It’s a love without end, amen, it’s a love without end, amen.”

When I became a father in the spring of ’81
There was no doubt that stubborn boy was just like my father’s son.
And when I thought my patience had been tested to the end,
I took my daddy’s secret and I passed it on to him.

And I said, “Let me tell you a secret about a father’s love,
A secret that my daddy said was just between us.”
I said, “Daddies don’t just love their children every now and then.
It’s a love without end, amen, it’s a love without end, amen.”

Last night I dreamed I died and stood outside those pearly gates.
When suddenly I realized there must be some mistake.
If they know half the things I’ve done, they’ll never let me in.
And then somewhere from the other side I heard these words again.

And They said, “Let me tell you a secret about a Father’s Love,
A secret that my daddy said was just between us.
You see, daddies don’t just love their children every now and then.
It’s a love without end, amen, it’s a love without end, amen.”

Aaron Barker

Psalms 139 | A David Psalm

God, investigate my life;
get all the facts firsthand.
I’m an open book to you;
even from a distance, you know what I’m thinking.
You know when I leave and when I get back;
I’m never out of your sight.
You know everything I’m going to say
before I start the first sentence.
I look behind me and you’re there,
then up ahead and you’re there, too—
your reassuring presence, coming and going.
This is too much, too wonderful—
I can’t take it all in!
Is there anyplace I can go to avoid your Spirit?
to be out of your sight?
If I climb to the sky, you’re there!
If I go underground, you’re there!
If I flew on morning’s wings
to the far western horizon,
You’d find me in a minute—
you’re already there waiting!
Then I said to myself, “Oh, he even sees me in the dark!
At night I’m immersed in the light!”
It’s a fact: darkness isn’t dark to you;
night and day, darkness and light, they’re all the same to you.
Oh yes, you shaped me first inside, then out;
you formed me in my mother’s womb.
I thank you, High God—you’re breathtaking!
Body and soul, I am marvelously made!
I worship in adoration—what a creation!
You know me inside and out,
you know every bone in my body;
You know exactly how I was made, bit by bit,
how I was sculpted from nothing into something.
Like an open book, you watched me grow from conception to birth;
all the stages of my life were spread out before you,
The days of my life all prepared
before I’d even lived one day.
Your thoughts—how rare, how beautiful!
God, I’ll never comprehend them!
I couldn’t even begin to count them—
any more than I could count the sand of the sea.
Oh, let me rise in the morning and live always with you!
And please, God, do away with wickedness for good!
And you murderers—out of here!—
all the men and women who belittle you, God,
infatuated with cheap god-imitations.
See how I hate those who hate you, God,
see how I loathe all this godless arrogance;
I hate it with pure, unadulterated hatred.
Your enemies are my enemies!
Investigate my life, O God,
find out everything about me;
Cross-examine and test me,
get a clear picture of what I’m about;
See for yourself whether I’ve done anything wrong—
then guide me on the road to eternal life.

Copyright © 1993, 1994, 1995, 1996, 2000, 2001, 2002 by Eugene H. Peterson

Genuine Authority Is Not Authoritarianism

Authentic leaders exercise their authority to empower others; firmness is tempered with compassion. Without the leadership of legitimate wise-kings [ with healthy inner kings connected to the Invisible/Sacred King, ] the hero/warrior energy in a culture becomes self-destructive.

Young heroes/warriors who’ve experienced destructive leaders, if committed to wholeness, will have to spend precious time/energy restoring internal/external damage. That golden time/energy could have been spent building the “Eternal Kingdom,” which encompasses the healthy growth, maturity and glory of all the nations.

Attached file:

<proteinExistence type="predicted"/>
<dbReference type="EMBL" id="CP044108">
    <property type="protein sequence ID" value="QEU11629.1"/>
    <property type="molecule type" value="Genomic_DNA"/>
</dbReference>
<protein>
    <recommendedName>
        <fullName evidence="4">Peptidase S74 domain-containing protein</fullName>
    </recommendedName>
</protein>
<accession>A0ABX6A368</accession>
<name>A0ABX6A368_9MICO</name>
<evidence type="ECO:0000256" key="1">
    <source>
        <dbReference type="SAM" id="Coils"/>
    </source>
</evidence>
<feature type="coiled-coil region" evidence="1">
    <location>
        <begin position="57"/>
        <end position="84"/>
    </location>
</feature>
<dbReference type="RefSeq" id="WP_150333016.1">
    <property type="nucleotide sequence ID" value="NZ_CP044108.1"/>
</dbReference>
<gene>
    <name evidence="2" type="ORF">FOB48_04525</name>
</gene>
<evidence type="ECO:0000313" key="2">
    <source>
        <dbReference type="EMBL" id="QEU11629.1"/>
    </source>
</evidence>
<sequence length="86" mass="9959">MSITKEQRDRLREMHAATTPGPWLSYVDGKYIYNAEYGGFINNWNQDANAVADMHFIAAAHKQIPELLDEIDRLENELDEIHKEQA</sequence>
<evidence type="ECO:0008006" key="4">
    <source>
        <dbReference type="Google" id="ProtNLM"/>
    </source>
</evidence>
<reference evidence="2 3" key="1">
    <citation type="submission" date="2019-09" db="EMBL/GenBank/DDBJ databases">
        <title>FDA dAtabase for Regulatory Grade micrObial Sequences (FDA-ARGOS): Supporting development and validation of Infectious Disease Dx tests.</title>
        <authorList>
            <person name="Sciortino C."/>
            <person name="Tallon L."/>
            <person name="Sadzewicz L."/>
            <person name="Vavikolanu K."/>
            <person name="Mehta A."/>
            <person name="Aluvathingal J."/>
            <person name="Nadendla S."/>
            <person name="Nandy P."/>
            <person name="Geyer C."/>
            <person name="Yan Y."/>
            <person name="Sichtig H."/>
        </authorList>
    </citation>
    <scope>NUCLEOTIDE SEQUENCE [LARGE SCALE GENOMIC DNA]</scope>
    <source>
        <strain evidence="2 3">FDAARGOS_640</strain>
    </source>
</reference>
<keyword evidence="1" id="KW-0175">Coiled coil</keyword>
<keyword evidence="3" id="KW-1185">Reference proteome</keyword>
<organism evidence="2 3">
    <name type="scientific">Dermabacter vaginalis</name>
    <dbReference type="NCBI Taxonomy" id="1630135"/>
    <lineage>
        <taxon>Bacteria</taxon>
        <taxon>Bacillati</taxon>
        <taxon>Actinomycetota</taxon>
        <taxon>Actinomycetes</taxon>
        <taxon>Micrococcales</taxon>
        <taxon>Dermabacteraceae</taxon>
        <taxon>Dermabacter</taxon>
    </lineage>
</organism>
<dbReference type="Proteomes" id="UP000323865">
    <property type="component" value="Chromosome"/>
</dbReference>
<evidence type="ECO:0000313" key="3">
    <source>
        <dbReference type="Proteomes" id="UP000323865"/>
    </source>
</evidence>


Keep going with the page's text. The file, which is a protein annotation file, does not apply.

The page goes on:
Whole: “. . . containing all the elements properly belonging; complete; undivided; in one piece; . . . pertaining to all aspects of human nature, especially one’s physical, intellectual, and spiritual development.”

Young individuals who’ve been affected by destructive leaders will also have to take responsibility to repair their ability to reconnect with older wise-kings and sages, as they reclaim their connection to the Eternal/Solar King. Otherwise, they may end up becoming exactly like the malevolent individuals who’ve affected them negatively during the fundamentally important stages of their growth process.

When one shines brightly, it doesn’t mean another can’t shine. One’s greatness and glory doesn’t diminish the splendor of another. When one becomes magnificent, that one is overtly and subliminally giving permission to others to pursue their own greatness.

Ronald Reagan put some of his thoughts into words in regards to this concept when referring to the USA: “America is a shining city upon a hill whose beacon light guides freedom-loving people everywhere.” | “… The eyes of the people are upon us.” — Kennedy

Many times, insecure leaders are not encouraging and nurturing of the ‘shining’ and growth of their own self and of others, under the disguise of false humility. Young individuals are doing right for themselves and for the ‘greater whole’ when making the decision to distance themselves from unhealthy leadership and from places and alliances that attack, discourage or do not support their multidimensional growth.



The King archetype in its fullness possesses the qualities of order, of reasonable and rational patterning, of integration and integrity in the masculine psyche. It stabilizes chaotic emotion and out-of-control behaviors. It gives stability and centeredness. It brings calm. And in its “fertilizing” and centeredness, it mediates vitality, life-force, and joy. It brings maintenance and balance. It defends our own sense of inner order, our own integrity of being and of purpose, our own central calmness about who we are, and our essential unassailability and certainty in our masculine identity. It looks upon the world with a firm but kindly eye. It sees others in all their weakness and in all their talent and worth. It honors them and promotes them. It guides them and nurtures them toward their own fullness of being. It is not envious, because it is secure, as the King, in its own worth. It rewards and encourages creativity in us and in others. …

This is the voice that affirms, clearly and calmly and with authority, the human rights of all. This is the energy that minimizes punishment and maximizes praise. This is the voice from the Center, the Primeval Hill within every man.

Moore, Robert. King, Warrior, Magician, Lover: Rediscovering the Archetypes of the Mature Masculine


Definition of the word WHOLE extracted from Dictionary.com